Thursday, October 22, 2015

Transportation and Taking Up 2015


This morning, at around 7:00, I was driving down Carrie's Hill toward Matinicus Harbor. Since it was blowing 21, gusting to 23 knots from the southeast, I had doubts. As I was doing the algebra of southeast wind, 26 foot boat, traps on the northwest shore needing to be pulled out for the year, getting out and back without dumping them off the boat, the sleepy voice of Maine Public Radio morning host Irwin Gratz advised me that my adopted community of Matinicus Plantation was incorporated on this day in 1840. Funny thing is how he's in a radio studio someplace and knows this, and I'm driving down the gravel road in ignorance. Today is the 175th birthday of the municipality. The community is a bit older.

I worry a great deal about whether we'll stay incorporated. Because of the apparently overpowering allure of the bland mainland life, fewer and fewer people want to live here year-round.

The power company had to recently drive up its already very high rates due in part to insufficient demand; insufficient year round households to spread costs over. This could either drive down consumption and exacerbate the problem, make an island household unaffordable, or move those of means to go off-grid. 10th grade economics says you can't solve a lack of demand by increasing price.

I see two choices. First is that the island goes Criehaven, becoming an outpost with no utilities, postal service, school, church or other institutions. Second is an active approach to livability issues. On this I feel some qualification for my otherwise eyeroll-inducing opinions.

My family and I were some of the last new arrivals to try and make a year-round life here. Energy costs, isolation, housing and grocery access are all hardships. The deal-breaker to me, though, is transportation; year-round, affordable, reliable, semiweekly access to the mainland; something akin to what the sparsely populated unorganized territories with roads that cost x many hundreds of thousands per mile per year enjoy.

The historical society has published a wealth of pictures from several decades ago. I see two things: a community of people and the Mary A. I don't think it is a coincidence.

My personal life has undergone a great deal of evolution. Work-wise, I've gotten back into legal practice by necessity. I'd much rather be stuffing bait bags, going all spiral-eyed from the fog and waking up sore, but the legal work is good for wretched days or months fit not for man, beast or lobster harvester. I can do almost everything in this line of work from the island. Knowing there was a ferry run a couple of times a week in the crappy months would make all the difference.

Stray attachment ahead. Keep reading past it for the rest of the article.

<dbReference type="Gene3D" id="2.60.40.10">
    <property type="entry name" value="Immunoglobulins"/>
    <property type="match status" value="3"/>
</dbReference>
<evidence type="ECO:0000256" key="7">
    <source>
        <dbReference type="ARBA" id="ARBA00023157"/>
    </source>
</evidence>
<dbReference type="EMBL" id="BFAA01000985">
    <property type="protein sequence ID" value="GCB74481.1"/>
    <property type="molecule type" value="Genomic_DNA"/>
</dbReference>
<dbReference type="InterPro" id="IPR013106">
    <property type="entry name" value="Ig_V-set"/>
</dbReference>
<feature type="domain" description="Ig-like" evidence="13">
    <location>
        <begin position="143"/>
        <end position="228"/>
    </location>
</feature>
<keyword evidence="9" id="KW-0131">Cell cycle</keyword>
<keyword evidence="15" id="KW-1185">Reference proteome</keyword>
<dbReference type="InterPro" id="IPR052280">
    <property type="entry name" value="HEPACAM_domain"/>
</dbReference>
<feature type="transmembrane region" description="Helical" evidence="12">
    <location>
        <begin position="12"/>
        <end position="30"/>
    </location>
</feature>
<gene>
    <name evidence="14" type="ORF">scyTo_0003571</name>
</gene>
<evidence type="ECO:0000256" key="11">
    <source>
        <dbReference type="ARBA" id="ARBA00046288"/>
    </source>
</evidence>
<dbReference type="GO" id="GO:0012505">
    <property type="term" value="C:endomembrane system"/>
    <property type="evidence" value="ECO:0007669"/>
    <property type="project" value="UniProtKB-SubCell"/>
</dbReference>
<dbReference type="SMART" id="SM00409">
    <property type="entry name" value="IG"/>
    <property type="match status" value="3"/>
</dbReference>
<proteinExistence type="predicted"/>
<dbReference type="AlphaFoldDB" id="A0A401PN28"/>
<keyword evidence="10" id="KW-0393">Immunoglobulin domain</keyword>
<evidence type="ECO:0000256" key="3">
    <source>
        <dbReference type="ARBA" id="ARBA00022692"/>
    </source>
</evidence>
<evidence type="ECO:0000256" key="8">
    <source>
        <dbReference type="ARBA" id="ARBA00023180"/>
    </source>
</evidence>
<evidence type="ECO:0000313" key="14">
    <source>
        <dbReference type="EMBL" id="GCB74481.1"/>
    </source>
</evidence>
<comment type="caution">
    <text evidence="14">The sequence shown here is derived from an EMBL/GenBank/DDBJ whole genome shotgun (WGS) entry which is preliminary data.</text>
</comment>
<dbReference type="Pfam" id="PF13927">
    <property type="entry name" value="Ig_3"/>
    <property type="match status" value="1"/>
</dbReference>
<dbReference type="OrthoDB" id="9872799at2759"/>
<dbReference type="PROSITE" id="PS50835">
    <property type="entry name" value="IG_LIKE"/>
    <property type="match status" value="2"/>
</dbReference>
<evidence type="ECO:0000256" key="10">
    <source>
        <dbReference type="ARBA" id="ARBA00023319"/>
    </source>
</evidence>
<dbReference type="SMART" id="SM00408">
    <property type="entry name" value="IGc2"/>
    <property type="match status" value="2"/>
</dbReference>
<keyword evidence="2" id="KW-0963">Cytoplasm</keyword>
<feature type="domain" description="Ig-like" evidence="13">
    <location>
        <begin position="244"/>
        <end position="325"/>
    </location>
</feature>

Unrealistic? Hmmm... Rutherford Island in South Bristol hosts 40 year round households. They are getting an $11M bridge upgrade. That's in addition to whatever annual plowing and maintenance costs are. Those investments don't just serve the residents, but as well all of the goods and service providers that do commerce over those routes. Is a water based transport system so different?

Taking Up 2015

Back to the boat. The north shore and Burgess Cove were swimming pool flat and easy places to take up fishing gear for the year. The morning was designed by Ansel Adams with infinite gradations of gray, my favorite being the rolling garden furrows of clouds to the west. I was thoroughly content to coil rope, pick out the few lobsters who didn't get the scheduling memo and stack traps in their places on the boat.

Although there is no obvious change in the underwater topography between Black Rocks and the southwest shore, there are funny water patterns. By funny I mean that even with no wind or chop, just as soon as the boat was full, a couple of eccentric waves came a hair's breadth from snatching a bunch of traps overboard. The row of gear slid and oozed, but didn't actually take the plunge. I credit my Uncle Malcolm for teaching me to cinch down on a rope in good shape and secure things that wanted to go astray such as haybales or large, iron-toothed farm equipment. Candidly, if I could've just picked which traps went overboard, I'd have shed no tears.

The remaining problem was that although the northwest shore was relatively tranquil, I could predict what was waiting around No'theast Point. Almost, because I am perpetually naive and optimistic. Not yet knowing what I didn't know, I still had to stabilize the load of traps before going 'round the corner. This meant climbing up the pile and tugging things back into some semblance of geometry, while remaining respectful of being alone on the water on a scowling gray day.